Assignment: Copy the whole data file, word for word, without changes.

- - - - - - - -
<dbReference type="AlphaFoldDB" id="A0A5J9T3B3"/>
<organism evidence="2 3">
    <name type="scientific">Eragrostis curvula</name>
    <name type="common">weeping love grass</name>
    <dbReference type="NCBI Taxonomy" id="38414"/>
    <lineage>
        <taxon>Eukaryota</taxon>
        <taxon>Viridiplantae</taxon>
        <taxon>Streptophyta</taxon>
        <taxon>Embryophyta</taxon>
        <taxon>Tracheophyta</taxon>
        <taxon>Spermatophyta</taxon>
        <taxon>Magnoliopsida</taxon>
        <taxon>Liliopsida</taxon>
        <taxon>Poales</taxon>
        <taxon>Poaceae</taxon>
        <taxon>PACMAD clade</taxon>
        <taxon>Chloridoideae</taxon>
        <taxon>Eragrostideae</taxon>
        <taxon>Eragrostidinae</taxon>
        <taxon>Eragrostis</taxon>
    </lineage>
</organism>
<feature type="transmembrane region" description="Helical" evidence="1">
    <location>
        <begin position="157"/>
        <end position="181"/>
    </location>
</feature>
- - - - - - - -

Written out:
<dbReference type="AlphaFoldDB" id="A0A5J9T3B3"/>
<organism evidence="2 3">
    <name type="scientific">Eragrostis curvula</name>
    <name type="common">weeping love grass</name>
    <dbReference type="NCBI Taxonomy" id="38414"/>
    <lineage>
        <taxon>Eukaryota</taxon>
        <taxon>Viridiplantae</taxon>
        <taxon>Streptophyta</taxon>
        <taxon>Embryophyta</taxon>
        <taxon>Tracheophyta</taxon>
        <taxon>Spermatophyta</taxon>
        <taxon>Magnoliopsida</taxon>
        <taxon>Liliopsida</taxon>
        <taxon>Poales</taxon>
        <taxon>Poaceae</taxon>
        <taxon>PACMAD clade</taxon>
        <taxon>Chloridoideae</taxon>
        <taxon>Eragrostideae</taxon>
        <taxon>Eragrostidinae</taxon>
        <taxon>Eragrostis</taxon>
    </lineage>
</organism>
<feature type="transmembrane region" description="Helical" evidence="1">
    <location>
        <begin position="157"/>
        <end position="181"/>
    </location>
</feature>